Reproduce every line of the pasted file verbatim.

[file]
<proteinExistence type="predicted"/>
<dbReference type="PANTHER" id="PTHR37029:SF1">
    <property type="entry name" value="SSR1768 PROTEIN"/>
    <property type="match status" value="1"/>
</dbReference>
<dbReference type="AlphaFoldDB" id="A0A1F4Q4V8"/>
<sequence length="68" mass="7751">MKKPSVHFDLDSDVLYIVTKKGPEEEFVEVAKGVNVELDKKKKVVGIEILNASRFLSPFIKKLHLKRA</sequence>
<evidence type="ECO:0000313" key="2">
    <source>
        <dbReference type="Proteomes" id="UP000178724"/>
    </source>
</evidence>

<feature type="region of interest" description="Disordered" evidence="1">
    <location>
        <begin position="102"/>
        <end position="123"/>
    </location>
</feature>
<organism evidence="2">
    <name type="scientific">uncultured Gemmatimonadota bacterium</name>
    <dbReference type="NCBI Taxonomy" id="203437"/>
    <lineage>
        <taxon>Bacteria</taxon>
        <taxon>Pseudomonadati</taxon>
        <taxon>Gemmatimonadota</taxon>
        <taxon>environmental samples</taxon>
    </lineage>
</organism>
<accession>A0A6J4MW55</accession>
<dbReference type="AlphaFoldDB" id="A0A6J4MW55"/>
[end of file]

<proteinExistence type="predicted"/>
<dbReference type="PANTHER" id="PTHR37029:SF1">
    <property type="entry name" value="SSR1768 PROTEIN"/>
    <property type="match status" value="1"/>
</dbReference>
<dbReference type="AlphaFoldDB" id="A0A1F4Q4V8"/>
<sequence length="68" mass="7751">MKKPSVHFDLDSDVLYIVTKKGPEEEFVEVAKGVNVELDKKKKVVGIEILNASRFLSPFIKKLHLKRA</sequence>
<evidence type="ECO:0000313" key="2">
    <source>
        <dbReference type="Proteomes" id="UP000178724"/>
    </source>
</evidence>

<feature type="region of interest" description="Disordered" evidence="1">
    <location>
        <begin position="102"/>
        <end position="123"/>
    </location>
</feature>
<organism evidence="2">
    <name type="scientific">uncultured Gemmatimonadota bacterium</name>
    <dbReference type="NCBI Taxonomy" id="203437"/>
    <lineage>
        <taxon>Bacteria</taxon>
        <taxon>Pseudomonadati</taxon>
        <taxon>Gemmatimonadota</taxon>
        <taxon>environmental samples</taxon>
    </lineage>
</organism>
<accession>A0A6J4MW55</accession>
<dbReference type="AlphaFoldDB" id="A0A6J4MW55"/>